Now, her and Faux-Kane can set out into the world, like plague ships being welcomed into an unsuspecting harbor, carrying The Shimmer with them. This approach could allow for an Annihilation sequel to act as a pandemic story. Perhaps Lena returns to Johns Hopkins and spreads this nightmare. Those Lena comes into contact with could begin to have their DNA refracted, duplicated and infused with the DNA of things around them. This approach could create a really compelling pandemic and body horror story that evolves Annihilation into something different, something new.

Do an 'Invasion Of The Body Snatchers' story

Following Lena and Faux-Kane opens up a bunch of possibilities. But instead of taking the pandemic approach, an Annihilation sequel could explore how these two characters are not entirely human, if at all. While that could be used to examine what it means to be human, there are plenty of A.I. stories out there and that ground is well trodden. Instead this could be a body snatchers or Skrulls type situation where no one can trust their neighbors or those around them, fearing they might be not quite human.

In the novels, Kane isn't the first person sent into The Shimmer to return. If the Southern Reach was disingenuous with Lena or if they were simply unaware, The Shimmer could have sent more duplicates out into the world, either by nature or design. This would create a really fun and paranoid film, with Natalie Portman's Lena straddling the balance between what she was and what she is, perhaps growing to appreciate The Shimmer inside her.

The Lighthouse Was Just The Beginning

Part of what was so compelling about Annihilation is that you didn't necessarily get the sense that The Shimmer was a malevolent entity or force. It was simply acting in accordance with its nature. Unlike the novel, the film confirmed that this phenomenon was extra-terrestrial in origin. There is a concept in Astrobiology called Panspermia that hypothesizes that life on Earth may have originated elsewhere in the universe, brought to our planet via meteors carrying microbes and biological material. According to Slashfilm, an earlier version of the script ended with meteors like the one that hit The Lighthouse raining from the sky, presumably carrying with them more of The Shimmer and other horrors not of this world. This scrapped ending could still kick off a sequel film. With new Shimmers cropping up all over the world. There could be new expeditions to destroy the landing sites of each of these anomalies. Visually this would also provide a cool opportunity to see The Shimmer's surreal effects in different environments.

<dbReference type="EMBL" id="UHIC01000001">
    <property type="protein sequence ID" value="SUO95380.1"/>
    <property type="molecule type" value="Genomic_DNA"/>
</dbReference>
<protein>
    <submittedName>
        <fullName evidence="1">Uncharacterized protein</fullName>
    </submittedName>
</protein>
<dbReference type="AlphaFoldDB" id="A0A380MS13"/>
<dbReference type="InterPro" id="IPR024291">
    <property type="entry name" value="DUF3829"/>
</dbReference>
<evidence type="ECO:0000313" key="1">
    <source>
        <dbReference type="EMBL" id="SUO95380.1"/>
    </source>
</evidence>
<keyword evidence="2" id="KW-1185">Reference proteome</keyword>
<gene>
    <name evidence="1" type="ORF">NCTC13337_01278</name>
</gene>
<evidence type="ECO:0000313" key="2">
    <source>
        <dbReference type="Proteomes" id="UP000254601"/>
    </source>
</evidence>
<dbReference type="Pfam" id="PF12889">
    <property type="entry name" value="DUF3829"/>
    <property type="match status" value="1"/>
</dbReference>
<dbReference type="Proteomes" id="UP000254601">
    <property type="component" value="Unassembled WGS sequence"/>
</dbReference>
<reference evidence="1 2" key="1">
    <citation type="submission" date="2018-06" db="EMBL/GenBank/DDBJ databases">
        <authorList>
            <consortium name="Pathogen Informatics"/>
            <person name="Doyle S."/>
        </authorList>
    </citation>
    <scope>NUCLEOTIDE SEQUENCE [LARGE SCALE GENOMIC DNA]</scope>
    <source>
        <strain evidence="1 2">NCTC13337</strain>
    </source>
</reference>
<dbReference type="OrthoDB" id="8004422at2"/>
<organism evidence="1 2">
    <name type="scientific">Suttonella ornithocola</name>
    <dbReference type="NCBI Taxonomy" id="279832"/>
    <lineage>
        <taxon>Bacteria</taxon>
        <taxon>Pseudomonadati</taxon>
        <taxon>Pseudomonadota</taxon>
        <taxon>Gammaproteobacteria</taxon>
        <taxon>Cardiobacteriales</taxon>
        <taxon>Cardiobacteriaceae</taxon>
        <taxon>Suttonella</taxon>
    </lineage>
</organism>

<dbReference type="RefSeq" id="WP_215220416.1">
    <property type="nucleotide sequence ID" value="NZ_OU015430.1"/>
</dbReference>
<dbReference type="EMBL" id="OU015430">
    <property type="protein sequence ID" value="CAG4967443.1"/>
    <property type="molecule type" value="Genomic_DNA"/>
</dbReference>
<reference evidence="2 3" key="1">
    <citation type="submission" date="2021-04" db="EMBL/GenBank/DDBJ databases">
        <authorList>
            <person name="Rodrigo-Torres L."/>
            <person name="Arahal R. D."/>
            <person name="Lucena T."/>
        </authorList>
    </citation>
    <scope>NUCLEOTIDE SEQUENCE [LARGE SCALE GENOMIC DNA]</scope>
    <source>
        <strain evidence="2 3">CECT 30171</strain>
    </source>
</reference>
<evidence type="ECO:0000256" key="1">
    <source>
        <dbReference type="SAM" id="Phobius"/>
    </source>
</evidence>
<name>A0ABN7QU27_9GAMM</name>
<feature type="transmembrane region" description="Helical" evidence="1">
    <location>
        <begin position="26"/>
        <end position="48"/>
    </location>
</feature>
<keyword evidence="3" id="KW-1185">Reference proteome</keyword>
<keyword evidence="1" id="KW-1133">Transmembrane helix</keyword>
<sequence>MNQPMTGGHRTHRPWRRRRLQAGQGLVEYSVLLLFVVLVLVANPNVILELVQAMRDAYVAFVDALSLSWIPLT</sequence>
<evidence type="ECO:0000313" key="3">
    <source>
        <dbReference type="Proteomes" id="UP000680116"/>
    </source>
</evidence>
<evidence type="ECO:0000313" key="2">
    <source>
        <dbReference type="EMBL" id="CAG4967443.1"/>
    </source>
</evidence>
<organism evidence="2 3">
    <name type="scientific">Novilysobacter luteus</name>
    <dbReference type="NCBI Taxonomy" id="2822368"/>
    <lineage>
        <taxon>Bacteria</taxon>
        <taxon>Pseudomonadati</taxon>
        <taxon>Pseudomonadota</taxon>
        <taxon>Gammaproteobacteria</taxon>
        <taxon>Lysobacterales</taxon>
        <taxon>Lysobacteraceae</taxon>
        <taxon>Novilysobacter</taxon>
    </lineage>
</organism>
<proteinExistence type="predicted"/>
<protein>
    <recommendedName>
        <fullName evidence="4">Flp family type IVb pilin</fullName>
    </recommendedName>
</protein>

A variation of the Panspermia hypothesis is Directed Panspermia, in which the seeds of life were sent here by an advanced extraterrestrial civilization. So instead of assuming that Earth is just in the unfortunate path of a particularly germ-ridden set of space rocks, this could actually be a deliberate attempt by aliens to invade the Earth, by using biological weapons to return the planet to its Edenic state. This would require the scale of a sequel to be much bigger than the original but science fiction films have a proud history of taking small horror films like Alien and Terminator and vastly expanding the scope and mythology in the sequel.

The possibility of a sequel is likely dependent on many things, and sadly, Annihilation hasn't exactly set the box office on fire. But with an international distribution deal through Netflix, anything is possible. So what do you think? Would you like to see more of Annihilation? And if so, where would you like the franchise to take things? Let us know what you think and for all the latest in sci-fi you need a shower after, stay tuned to CinemaBlend.